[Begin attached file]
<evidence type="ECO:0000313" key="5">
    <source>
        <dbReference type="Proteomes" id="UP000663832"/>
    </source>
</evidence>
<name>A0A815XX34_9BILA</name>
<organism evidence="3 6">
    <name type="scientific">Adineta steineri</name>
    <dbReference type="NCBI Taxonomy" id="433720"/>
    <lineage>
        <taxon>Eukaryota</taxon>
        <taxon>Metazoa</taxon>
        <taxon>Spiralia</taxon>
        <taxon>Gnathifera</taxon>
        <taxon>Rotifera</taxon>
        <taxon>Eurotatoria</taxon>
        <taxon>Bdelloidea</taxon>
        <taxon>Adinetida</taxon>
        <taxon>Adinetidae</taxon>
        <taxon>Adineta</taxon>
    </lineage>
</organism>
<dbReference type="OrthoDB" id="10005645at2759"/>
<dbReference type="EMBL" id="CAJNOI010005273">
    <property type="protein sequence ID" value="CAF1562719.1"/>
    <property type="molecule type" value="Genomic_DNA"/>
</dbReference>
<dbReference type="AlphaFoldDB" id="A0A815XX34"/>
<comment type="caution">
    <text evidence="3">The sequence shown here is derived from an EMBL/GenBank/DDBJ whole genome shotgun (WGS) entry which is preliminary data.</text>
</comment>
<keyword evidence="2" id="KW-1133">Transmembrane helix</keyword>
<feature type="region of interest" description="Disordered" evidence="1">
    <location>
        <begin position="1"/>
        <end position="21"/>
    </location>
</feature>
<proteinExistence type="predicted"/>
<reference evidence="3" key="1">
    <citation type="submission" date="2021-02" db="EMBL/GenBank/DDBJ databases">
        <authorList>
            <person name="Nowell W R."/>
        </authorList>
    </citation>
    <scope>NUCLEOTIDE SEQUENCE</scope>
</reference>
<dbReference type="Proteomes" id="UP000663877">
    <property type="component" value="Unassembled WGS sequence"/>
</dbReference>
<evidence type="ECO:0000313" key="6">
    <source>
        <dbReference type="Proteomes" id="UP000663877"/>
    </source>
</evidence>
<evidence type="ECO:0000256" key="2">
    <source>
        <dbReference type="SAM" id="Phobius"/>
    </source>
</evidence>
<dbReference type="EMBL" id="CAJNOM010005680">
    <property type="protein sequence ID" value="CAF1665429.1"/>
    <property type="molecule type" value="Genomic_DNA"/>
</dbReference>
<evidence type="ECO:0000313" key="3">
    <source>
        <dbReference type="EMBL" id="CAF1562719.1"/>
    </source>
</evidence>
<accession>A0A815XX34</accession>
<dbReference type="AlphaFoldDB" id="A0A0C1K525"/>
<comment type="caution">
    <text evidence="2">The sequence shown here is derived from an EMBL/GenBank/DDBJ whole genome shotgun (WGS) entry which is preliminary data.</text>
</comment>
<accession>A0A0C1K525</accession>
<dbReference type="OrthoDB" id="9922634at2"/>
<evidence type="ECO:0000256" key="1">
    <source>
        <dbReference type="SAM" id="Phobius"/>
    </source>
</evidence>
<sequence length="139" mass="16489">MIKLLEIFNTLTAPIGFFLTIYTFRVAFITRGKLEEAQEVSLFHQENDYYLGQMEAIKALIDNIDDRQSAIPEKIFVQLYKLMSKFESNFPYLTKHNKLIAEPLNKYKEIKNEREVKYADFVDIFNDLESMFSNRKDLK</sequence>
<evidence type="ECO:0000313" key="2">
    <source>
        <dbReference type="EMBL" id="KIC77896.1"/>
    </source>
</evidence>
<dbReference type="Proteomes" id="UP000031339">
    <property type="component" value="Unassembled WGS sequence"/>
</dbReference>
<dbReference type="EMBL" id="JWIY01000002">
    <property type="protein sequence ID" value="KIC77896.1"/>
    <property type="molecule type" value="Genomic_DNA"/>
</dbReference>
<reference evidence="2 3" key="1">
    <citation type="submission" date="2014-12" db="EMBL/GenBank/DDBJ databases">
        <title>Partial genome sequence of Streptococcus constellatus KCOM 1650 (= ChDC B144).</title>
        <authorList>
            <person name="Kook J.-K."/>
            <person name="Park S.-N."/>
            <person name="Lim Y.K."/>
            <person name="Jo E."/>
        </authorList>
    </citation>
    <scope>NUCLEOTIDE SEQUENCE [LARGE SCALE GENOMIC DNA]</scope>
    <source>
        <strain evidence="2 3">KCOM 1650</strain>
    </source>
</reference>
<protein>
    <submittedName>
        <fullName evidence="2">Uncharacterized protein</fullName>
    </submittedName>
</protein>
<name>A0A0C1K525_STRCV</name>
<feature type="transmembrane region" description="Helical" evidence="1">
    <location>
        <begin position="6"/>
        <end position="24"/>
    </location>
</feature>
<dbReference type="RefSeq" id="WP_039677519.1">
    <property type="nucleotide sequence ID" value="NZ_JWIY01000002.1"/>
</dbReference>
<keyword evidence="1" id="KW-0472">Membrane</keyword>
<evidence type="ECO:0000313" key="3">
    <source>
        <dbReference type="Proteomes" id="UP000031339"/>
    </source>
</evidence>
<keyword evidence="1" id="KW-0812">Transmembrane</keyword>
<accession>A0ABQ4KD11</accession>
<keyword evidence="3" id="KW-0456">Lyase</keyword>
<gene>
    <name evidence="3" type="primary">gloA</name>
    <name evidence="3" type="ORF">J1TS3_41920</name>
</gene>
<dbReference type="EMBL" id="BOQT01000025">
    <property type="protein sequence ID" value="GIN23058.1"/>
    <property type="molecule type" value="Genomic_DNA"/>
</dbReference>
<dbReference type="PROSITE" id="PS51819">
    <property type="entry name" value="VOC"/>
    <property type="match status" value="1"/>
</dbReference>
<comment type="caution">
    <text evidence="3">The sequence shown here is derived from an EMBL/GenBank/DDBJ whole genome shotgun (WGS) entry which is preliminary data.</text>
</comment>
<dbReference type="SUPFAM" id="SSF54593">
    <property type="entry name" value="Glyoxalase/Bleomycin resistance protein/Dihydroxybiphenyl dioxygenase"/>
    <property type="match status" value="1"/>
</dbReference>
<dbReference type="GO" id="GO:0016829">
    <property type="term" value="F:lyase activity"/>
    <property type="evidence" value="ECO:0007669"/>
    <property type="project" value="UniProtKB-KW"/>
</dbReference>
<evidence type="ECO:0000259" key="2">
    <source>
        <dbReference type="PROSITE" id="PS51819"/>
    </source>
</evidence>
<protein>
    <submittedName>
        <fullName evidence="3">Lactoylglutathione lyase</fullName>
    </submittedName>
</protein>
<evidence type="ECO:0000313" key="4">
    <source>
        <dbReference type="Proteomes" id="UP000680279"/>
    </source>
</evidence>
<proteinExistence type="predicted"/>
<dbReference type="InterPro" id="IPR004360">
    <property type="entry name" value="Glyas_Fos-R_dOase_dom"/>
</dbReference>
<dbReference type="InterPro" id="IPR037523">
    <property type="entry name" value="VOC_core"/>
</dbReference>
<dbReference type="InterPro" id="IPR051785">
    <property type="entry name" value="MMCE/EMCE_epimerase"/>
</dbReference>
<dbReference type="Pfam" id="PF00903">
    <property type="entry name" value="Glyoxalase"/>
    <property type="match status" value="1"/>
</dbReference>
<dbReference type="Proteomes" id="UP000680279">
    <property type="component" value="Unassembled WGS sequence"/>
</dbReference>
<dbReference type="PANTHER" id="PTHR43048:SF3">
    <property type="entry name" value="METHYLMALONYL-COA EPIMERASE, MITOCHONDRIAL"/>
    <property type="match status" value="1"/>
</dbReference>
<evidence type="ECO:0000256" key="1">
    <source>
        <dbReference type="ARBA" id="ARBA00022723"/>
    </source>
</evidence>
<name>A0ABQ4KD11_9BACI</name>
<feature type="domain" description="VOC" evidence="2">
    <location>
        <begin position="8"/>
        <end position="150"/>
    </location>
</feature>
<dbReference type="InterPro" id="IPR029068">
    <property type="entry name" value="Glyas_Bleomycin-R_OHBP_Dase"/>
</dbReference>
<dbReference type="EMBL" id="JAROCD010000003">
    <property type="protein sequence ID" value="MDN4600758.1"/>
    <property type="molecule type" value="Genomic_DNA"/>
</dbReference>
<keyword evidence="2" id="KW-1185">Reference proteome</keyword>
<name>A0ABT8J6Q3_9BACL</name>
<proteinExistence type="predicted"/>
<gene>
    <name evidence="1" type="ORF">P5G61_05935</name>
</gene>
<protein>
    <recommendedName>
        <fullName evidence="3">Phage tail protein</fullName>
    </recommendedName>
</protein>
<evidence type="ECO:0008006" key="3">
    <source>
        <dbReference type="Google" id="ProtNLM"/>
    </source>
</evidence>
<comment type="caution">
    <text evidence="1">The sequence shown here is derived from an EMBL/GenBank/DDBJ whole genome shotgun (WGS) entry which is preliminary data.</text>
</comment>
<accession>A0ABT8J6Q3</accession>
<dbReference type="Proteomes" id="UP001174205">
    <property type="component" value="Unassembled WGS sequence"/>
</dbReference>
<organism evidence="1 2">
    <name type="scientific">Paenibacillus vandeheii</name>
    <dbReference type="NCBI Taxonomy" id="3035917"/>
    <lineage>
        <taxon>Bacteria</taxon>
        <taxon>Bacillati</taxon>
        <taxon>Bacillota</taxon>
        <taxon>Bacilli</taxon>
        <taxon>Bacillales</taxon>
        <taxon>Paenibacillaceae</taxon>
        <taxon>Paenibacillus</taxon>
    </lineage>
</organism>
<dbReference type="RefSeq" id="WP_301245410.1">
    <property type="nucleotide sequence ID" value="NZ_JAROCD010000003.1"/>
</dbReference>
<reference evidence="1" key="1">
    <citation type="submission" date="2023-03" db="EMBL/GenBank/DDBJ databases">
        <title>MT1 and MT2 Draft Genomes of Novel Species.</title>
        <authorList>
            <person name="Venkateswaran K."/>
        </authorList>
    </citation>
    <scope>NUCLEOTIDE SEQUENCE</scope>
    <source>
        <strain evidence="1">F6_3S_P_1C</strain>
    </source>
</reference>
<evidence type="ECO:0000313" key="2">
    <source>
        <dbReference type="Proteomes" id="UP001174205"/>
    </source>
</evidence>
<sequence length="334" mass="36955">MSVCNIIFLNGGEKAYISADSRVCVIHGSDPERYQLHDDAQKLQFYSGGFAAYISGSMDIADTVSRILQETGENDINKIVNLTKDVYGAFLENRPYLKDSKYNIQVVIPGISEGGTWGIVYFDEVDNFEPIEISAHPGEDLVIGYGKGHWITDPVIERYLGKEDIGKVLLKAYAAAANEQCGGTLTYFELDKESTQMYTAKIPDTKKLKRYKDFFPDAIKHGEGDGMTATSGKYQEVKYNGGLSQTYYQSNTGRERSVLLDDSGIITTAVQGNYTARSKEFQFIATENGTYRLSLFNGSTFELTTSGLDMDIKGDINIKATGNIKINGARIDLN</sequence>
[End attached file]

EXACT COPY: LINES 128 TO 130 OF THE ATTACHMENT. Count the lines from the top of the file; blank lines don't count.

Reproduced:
        <dbReference type="Proteomes" id="UP000031339"/>
    </source>
</evidence>